7 min read
It was raining, and my dog was bugging me to go for a walk. So I asked, "What kind of dog wants to walk in the rain?" And then decided: I could use image classification to find out! Seems simple enough, right? At the time, I figured it would take long enough to complete that the rain would have passed.
Well, it started easily enough by following Google's Tensorflow For Poets tutorial. This tutorial walks you through a transfer learning example that takes a model trained on the massive ImageNet dataset and retrains it on a more specific collection of images. The easiest way to get started on this process is to use the TensorFlow Flowers dataset, as there are many tutorials and examples using this combination, so that is where I began.
Deep learning libraries like Tensorflow, Keras, and MxNet have no concept of Hadoop or the HDFS API. The platform advantage to using these libraries against data stored in MapR-XD comes from providing the ability to access the data in place, using Direct NFS storage mounts from a container using the FUSE/NFS capability. This functionality allows these libraries to treat distributed data as if it was stored locally.
This capability is not as widespread as some might guess, and many Data Science Workbenches actually require that you move the data into a containerization framework in the cloud in order to do work with it. There are multiple problems with this approach from an IT overhead perspective; but, an oft overlooked one is that as the model complexity increases, the amount of data that you need in order to train goes up multiplicatively. This data can become prohibitively expensive to keep in duplicate silos.
I'm going to jump ahead to the dog image classification example, but if you want to start with building this example on the Flowers dataset, I've provided steps for doing so here. Below is the output from a picture I took on my phone of some dying Valentine's Day flowers, so that I could validate the retrained model with an image that wasn't in the testing data.
The MapR Data Science Refinery provides the ability to use a container as a vehicle for client-side tooling while persisting data to the cluster. This is very useful for somebody like me who wants to get up and running quickly, as I can spin this up with full cluster connectivity in under 2 minutes. And, if I kill the container off or do something silly, it's okay because all of my data and notebooks are safely stored in my global namespace. Personally, I use an AWS edge node for this, but there are many ways to deploy this service:
As I started thinking about how to convert what I'd learned from retraining the ImageNet model on flowers to dogs, the first thing that I noticed is that the Stanford Dogs dataset is much larger than the Flowers dataset and contains 20,500 images of 120 breeds. This isn't gigantic as far as training datasets are concerned, but it's pretty large (~1GB unzipped) and processing these images would take a really long time using the defaults on my laptop or even on a typical edge node instance.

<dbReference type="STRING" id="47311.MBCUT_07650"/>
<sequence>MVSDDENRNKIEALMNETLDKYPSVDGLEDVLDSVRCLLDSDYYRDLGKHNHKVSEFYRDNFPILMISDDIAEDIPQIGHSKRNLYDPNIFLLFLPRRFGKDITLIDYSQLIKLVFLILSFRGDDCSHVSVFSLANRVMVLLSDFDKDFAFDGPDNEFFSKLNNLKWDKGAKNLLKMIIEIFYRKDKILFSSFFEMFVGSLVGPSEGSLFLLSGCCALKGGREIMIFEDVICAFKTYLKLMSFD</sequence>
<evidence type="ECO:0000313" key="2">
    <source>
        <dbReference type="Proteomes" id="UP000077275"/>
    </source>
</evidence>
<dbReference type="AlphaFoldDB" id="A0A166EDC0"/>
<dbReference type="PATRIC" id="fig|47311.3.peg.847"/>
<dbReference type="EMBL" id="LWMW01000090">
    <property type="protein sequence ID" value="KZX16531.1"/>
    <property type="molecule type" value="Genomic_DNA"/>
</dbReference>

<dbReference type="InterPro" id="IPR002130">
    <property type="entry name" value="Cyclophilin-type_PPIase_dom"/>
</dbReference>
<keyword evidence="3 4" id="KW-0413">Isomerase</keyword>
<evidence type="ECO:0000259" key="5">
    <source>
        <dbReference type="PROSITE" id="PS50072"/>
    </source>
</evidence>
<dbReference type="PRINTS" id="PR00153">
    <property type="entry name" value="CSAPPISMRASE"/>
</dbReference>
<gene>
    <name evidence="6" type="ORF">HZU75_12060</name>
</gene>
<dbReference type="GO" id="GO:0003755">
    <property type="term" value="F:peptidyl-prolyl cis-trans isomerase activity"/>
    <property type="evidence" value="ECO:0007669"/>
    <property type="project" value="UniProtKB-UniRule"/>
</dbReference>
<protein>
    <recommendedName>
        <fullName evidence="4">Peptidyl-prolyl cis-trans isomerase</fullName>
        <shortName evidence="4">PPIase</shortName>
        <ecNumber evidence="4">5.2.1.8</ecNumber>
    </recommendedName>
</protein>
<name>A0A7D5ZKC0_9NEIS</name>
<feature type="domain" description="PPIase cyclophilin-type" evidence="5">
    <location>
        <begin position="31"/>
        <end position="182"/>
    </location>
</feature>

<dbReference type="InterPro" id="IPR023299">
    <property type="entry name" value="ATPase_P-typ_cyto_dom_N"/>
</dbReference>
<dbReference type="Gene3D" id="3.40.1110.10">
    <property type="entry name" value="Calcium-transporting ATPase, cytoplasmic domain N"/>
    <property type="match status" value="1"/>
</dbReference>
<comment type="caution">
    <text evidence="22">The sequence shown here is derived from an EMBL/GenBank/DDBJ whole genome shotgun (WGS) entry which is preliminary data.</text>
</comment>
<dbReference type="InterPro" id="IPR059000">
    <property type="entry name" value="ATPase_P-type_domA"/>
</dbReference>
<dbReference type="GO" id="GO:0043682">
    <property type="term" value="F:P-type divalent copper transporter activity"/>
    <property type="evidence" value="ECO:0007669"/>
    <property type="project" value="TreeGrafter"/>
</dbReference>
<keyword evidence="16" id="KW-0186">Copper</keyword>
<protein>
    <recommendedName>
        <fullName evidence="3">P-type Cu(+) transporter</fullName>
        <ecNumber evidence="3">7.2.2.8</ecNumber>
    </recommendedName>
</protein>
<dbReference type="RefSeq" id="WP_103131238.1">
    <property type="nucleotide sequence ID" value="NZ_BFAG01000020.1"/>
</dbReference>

Luckily, a capability provided by the design of the MapR Data Science Refinery is the novel use of FUSE access to provide seamless access to data in MapR-XD from the container. This allows the user to meaningfully separate compute from storage while using their global namespace to persist data:
I talk about this a lot but, finally, had a personal experience which really highlighted the value:
- The data is all in my cluster, not my containerized notebook instance.
- The model is in the cluster, not my containerized notebook instance.
- My notebooks are in the cluster, not my containerized notebook instance.
So, why not spin up another container with a GPU to do the (re)training? Sure, in an ideal world, the training would be distributed, but many of the Python libraries coming out don't have a distributed mode yet, and we work with what we have. GPU instances are expensive, but I won't need one for long.
So, I spin up a G3.XLarge instance in Amazon and spin up my Data Science Refinery container on top of it as an ephemeral training environment, and I install Tensorflow:
sudo -u root pip install tensorflow
Using the following command, I kicked off my training job, leveraging the model and the data stored in my global namespace:
python /mapr/my.cluster.com/user/mapr/retrain.py --image_dir /mapr/my.cluster.com/user/mapr/dogs/dog_photos --output_graph /mapr/my.cluster.com/user/mapr/dogs/ --output_labels /mapr/my.cluster.com/user/mapr/dogs/
On the GPU, the training time is down from the 4+ hours it was taking on the M4.XLarge instance to a much more reasonable 32 minutes. Since the retrained model has been persisted to my global namespace, I'm free to kill off this container and GPU instance and return to my much more affordable edge node to process images using the model and view the results in my notebook:
Interesting results, but I wouldn't trust a robotic groomer using this model to tell the difference between her and a poodle. But the thing is, I don't have to–I'm not a data scientist trying to solve a mission-critical use case. This runs well enough for my purposes out of the box, but with a little more effort and time, it could be tuned to improve the results. And that's what Data Scientists do.
But I'm a Product Manager. And the goal for a Data Science-focused product team should be to solve the logistical problems in a way that enables Data Scientists to spend their time working on improving model accuracy and generating business insights, instead.
Time to walk the dog.
Here's a video to summarize what we've covered:
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